Samuel Ajayi Crowther, Bishop in Western Africa, 1891

Born about the year 1809 into the Yoruba, as a boy of 13, Ajayi (or Adjai) was captured in a Falani attack and sold as a slave. The ship transporting him was arrested by the British Royal Navy and taken to Sierra Leone, where he came under the care of the Church Missionary Society in 1822. At baptism he took the name of a committee member of the CMS. Samuel Ajayi was among the first students of the Fourah Bay Institution, served as a teacher in Sierra Leone, and was a CMS representative on the British government’s Niger Expedition of 1841. After studying at Islington College, the Church Missionary Society’s training school in London, he was ordained in 1843 and was one of the founding members of the CMS mission to the Yoruba people. From 1857 he led the Niger Mission with an all-African staff, covering the area from the Upper Niger to the Delta. In 1864 Crowther was ordained and appointed Bishop of Western Africa beyond the Queen’s jurisdiction. In that same year he was made a Doctor of Divinity by Oxford University (by tradition, new bishops in the Church of England were made Doctors of Divinity by Oxford or Cambridge on their elevation to the episcopate).

As the first native African Anglican bishop and leader of a native African Anglican mission, Crowther exemplified the younger Henry Venn‘s indigenous church policy. Venn, an Evangelical Anglican missionary statesman and grandson of the Evangelical theologian Henry Venn, served as secretary of the Church Missionary Society from 1841 to 1872. His aim was that indigenous missionary churches should be self-supporting, self-governing, and self-extending. Venn was instrumental in securing Crowther’s appointment as a missionary bishop. However, in his later years, as his authority was increasingly bypassed and the African Niger mission was effectively dismantled by European missionaries, Crowther was the victim of a more ethnocentric missionary approach that marked the imperial period.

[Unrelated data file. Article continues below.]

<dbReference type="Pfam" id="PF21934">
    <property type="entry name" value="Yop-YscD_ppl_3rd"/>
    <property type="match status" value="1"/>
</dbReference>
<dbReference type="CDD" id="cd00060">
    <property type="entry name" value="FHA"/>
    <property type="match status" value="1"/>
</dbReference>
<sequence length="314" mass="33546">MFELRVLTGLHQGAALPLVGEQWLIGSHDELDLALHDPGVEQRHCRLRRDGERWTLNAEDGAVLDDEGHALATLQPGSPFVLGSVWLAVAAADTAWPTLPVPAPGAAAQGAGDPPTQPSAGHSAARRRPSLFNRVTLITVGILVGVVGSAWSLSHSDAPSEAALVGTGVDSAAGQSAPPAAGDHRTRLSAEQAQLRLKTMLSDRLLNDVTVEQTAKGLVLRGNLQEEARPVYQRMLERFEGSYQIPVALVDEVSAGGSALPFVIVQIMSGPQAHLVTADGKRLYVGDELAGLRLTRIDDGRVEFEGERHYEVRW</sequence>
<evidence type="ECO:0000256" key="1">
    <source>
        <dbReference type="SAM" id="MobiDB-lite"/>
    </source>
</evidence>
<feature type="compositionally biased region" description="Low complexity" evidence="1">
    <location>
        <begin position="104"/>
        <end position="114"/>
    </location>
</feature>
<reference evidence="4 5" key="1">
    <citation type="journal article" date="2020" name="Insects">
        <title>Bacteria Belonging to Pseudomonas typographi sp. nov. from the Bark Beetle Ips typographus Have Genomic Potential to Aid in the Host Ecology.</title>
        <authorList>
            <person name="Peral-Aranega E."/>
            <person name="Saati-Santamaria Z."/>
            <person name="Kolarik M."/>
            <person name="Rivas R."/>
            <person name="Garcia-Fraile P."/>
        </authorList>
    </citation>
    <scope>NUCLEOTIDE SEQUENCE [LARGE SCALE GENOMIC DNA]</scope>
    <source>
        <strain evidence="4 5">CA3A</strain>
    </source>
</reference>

Crowther was also the principal influence on the translation of the Bible into Yoruba and on the orthography devised for writing Yoruba, and he encouraged vernacular translation by his clergy. While his attention was over time directed more and more to other languages, he continued to oversee the translation of the Bible into Yoruba, a project that was completed in the mid-1880s.

The Church of Nigeria (Anglican Communion) is now the second-largest Church in the Anglican Communion by membership, after the Church of England.

The commemoration of Samuel Ajayi Crowther on December 31, the date of his death from the effects of a stroke in 1891, was adopted provisionally by The Episcopal Church in 2009. The date proposed by For All the Saints is December 30, an open day on the calendar, because John Wycliffe and Sylvester, Bishop of Rome, are commemorated on December 31.

The Collect

Almighty God, you rescued Samuel Ajayi Crowther from slavery, sent him to preach the Good News of Jesus Christ to his people in Nigeria, and made him the first bishop from the people of West Africa: Grant that those who follow in his steps may reap what he has sown and find abundant help for the harvest; through him who took upon himself the form of a slave that we might be free, the same Jesus Christ; who lives and reigns with you and the Holy Spirit, one God, for ever and ever. Amen.

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